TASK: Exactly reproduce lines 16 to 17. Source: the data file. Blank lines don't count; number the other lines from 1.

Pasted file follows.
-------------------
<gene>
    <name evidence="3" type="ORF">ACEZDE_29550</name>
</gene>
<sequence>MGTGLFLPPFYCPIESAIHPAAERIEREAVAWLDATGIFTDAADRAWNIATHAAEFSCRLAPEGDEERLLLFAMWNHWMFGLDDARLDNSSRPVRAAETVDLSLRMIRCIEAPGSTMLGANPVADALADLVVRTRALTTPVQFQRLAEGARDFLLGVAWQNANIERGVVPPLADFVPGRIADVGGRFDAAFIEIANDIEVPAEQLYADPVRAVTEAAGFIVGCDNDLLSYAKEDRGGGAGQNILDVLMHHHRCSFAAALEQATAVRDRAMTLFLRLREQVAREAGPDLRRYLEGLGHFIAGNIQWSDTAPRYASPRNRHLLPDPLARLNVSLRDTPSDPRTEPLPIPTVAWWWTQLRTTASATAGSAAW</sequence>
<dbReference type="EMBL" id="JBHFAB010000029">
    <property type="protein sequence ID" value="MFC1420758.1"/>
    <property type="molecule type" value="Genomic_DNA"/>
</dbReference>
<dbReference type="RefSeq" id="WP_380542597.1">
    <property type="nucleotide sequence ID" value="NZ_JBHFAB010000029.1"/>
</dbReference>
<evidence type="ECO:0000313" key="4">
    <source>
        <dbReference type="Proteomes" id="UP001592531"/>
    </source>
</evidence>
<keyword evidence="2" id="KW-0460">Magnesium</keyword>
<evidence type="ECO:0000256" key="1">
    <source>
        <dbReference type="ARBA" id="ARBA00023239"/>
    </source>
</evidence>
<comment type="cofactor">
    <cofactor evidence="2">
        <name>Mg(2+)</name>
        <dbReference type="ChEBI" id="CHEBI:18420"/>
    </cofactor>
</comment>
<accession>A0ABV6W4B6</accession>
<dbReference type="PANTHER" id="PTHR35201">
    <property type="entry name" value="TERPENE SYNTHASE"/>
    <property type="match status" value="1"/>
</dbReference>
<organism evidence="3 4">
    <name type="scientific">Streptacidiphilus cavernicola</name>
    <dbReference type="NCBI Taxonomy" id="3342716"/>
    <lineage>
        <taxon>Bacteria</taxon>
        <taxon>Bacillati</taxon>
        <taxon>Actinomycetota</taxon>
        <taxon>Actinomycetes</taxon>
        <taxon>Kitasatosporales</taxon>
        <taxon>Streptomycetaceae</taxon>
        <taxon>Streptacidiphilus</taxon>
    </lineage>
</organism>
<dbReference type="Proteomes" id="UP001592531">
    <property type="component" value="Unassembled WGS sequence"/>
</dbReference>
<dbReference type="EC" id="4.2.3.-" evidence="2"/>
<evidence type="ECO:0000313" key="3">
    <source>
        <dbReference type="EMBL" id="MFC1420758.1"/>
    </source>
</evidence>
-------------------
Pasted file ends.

</evidence>
<keyword evidence="2" id="KW-0460">Magnesium</keyword>